Will Arne Duncan's Education Reforms Get Left Behind?
CLEVELAND -- On a recent Wednesday afternoon in the auditorium of Eastern Technical High School, where 1,000 people had come to hear him speak, Arne Duncan was stumped.
"What will the plan be in three years when the Race to the Top funding runs out?" Deontae Gresham, a high school senior, asked the usually well-prepared United States Secretary of Education.
"Will there be a separate program or will it go back to the way it was? Meaning, will a young black male student like me ... with dysfunctional parents be left to make it on his own with no support?" he wondered, through a moderator.
After a brief pause, Duncan responded, "That's a good question."
Gresham was referring to the federal Education Department's signature program, which pit states against one another to compete for millions in grant money -- initially $4.35 billion from the 2009 stimulus initiative. Race to the Top's reforms addressed shortcomings that Duncan, a Democrat, relentlessly hammers at: low standards, low-performing schools, little communal help for failing schools and the weight of seniority in teacher staffing decisions. In Cleveland, RTTT funds produced a mentoring and engagement program that has been largely credited for increasing graduation rates.
But, as Gresham noted, RTTT money is drying up -- in Cleveland and across the country. And as with other programs for which Duncan is known, funding for it won't automatically be replenished. It hasn't been codified in any recurring law in Congress, as it came to Duncan largely through the sponsorship of President Barack Obama.
Duncan, who stands at a lean 6'5", defined himself early in his tenure as a persistent yet compromising free-marketer, part of an education reform movement that stresses the use of data and competition to improve schools -- a departure from traditional Democratic education policy, which unquestionably supported teachers unions. Duncan used RTTT to push states to increase their standards and drive charter school growth. He pushed policies generally unpopular with teachers' unions, such as merit pay and hiring and firing teachers in accordance with their competence. Duncan recently announced that if states adapt his preferred reforms, he will free them from what they consider the burdensome strictures of the No Child Left Behind Act. President Obama will announce what shape these reforms will take on Friday.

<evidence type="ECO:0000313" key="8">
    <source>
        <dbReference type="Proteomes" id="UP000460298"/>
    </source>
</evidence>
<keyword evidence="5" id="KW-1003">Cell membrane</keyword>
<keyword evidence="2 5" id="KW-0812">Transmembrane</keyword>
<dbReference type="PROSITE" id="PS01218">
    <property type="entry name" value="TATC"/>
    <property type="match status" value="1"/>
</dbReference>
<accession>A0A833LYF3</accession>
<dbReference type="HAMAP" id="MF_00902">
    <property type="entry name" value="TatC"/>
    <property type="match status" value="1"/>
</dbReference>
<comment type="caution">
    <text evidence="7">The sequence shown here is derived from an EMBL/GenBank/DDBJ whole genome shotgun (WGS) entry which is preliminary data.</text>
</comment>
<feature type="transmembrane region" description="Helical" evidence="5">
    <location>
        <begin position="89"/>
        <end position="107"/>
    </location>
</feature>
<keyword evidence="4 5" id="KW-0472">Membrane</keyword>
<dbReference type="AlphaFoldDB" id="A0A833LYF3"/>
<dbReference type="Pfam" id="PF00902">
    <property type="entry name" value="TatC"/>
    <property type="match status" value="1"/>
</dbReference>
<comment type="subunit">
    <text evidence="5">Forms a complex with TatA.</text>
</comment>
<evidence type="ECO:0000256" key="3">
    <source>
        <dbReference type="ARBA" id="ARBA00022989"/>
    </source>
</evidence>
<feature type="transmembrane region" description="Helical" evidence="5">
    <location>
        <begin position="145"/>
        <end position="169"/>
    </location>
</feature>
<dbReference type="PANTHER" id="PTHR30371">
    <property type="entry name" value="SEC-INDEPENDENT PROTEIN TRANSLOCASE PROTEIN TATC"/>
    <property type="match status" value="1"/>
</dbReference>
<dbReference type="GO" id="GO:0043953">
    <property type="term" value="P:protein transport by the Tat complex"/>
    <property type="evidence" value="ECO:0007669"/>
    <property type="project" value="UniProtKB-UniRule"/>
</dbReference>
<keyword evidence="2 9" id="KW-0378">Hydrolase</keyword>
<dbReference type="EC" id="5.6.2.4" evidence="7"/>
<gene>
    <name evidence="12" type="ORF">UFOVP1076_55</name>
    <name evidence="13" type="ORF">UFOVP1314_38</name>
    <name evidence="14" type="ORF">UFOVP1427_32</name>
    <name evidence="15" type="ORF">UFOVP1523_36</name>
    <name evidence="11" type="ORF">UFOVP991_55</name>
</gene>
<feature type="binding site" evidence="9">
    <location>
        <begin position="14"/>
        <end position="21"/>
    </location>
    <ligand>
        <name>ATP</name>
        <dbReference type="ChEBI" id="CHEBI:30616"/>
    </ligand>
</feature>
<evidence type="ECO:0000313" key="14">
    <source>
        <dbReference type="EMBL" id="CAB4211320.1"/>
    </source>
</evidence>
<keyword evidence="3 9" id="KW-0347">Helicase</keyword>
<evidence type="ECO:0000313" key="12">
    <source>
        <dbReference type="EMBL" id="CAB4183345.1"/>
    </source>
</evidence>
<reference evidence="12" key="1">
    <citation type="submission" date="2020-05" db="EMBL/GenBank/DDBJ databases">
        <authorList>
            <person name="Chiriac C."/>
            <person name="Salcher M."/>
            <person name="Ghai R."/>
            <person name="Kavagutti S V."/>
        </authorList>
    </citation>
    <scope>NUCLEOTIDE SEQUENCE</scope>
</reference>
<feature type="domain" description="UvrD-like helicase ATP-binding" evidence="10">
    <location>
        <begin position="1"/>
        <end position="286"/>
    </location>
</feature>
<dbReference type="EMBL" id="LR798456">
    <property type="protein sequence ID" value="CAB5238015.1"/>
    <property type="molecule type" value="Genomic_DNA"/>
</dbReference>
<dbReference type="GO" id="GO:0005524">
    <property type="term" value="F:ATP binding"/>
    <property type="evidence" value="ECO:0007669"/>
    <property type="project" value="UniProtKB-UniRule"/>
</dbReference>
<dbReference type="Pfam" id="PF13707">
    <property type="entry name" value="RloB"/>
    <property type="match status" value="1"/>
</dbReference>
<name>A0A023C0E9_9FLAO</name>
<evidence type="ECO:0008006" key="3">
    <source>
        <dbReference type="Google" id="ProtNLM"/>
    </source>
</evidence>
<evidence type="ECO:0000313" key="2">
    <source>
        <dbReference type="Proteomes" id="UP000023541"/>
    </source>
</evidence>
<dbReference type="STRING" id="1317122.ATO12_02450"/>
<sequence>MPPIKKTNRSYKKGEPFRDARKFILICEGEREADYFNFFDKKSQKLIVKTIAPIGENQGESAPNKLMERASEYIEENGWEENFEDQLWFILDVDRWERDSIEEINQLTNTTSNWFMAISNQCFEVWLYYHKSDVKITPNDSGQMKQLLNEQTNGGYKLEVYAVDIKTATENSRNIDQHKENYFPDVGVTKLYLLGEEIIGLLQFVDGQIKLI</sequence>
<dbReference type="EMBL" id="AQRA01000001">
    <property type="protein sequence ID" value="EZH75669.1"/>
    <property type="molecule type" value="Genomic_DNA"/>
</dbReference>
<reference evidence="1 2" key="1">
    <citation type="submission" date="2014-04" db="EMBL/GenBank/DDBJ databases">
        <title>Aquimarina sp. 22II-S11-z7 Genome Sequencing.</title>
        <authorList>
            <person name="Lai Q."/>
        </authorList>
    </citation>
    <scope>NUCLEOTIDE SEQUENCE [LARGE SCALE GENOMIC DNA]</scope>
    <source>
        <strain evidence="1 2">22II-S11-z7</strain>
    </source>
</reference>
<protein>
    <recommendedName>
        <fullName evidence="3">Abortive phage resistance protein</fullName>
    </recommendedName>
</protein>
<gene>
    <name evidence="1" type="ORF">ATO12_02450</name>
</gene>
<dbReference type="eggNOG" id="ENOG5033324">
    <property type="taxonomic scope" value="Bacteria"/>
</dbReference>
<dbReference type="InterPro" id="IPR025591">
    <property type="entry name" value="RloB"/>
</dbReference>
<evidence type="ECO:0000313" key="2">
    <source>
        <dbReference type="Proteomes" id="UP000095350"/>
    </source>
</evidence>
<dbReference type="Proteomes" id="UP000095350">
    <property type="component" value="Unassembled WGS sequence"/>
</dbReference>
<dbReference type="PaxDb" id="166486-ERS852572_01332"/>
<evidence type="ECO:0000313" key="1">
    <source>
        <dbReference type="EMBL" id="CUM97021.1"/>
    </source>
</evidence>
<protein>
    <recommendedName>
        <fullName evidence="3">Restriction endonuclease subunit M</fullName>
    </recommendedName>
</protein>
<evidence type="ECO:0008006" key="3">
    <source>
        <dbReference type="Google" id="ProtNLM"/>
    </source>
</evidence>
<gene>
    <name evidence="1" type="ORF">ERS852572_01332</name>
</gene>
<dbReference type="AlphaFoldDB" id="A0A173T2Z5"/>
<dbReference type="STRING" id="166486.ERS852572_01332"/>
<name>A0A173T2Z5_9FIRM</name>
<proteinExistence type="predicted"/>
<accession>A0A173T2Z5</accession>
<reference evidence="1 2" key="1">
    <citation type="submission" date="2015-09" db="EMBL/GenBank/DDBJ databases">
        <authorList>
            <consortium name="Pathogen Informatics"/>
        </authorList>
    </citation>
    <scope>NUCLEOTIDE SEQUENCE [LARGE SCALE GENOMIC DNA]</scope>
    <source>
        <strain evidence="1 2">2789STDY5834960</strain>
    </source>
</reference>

"Race to the Top has catalyzed a huge amount of change in this country, and not only in the states that won," Duncan continued at the panel. "When the money goes away, I don't think we're going to reverse that. Politicians now know they have to do the right thing ... Three or four years from now, if we take a step back, that would be devastating."
In other words, Duncan had no clear answer yet for Gresham. But that wasn't for lack of trying.
"If you'd asked me two-and-a-half years ago if we would be at the point of where we're at now, that would have exceeded our highest hopes," Duncan reflected in an interview. "It's amazing."
In the U.S., most significant education policy changes come at the state level, as states have direct control over the school districts within their borders. Because of the incentives set by the federal government for RTTT, states signed onto reform plans -- whether they won money or lost the competition.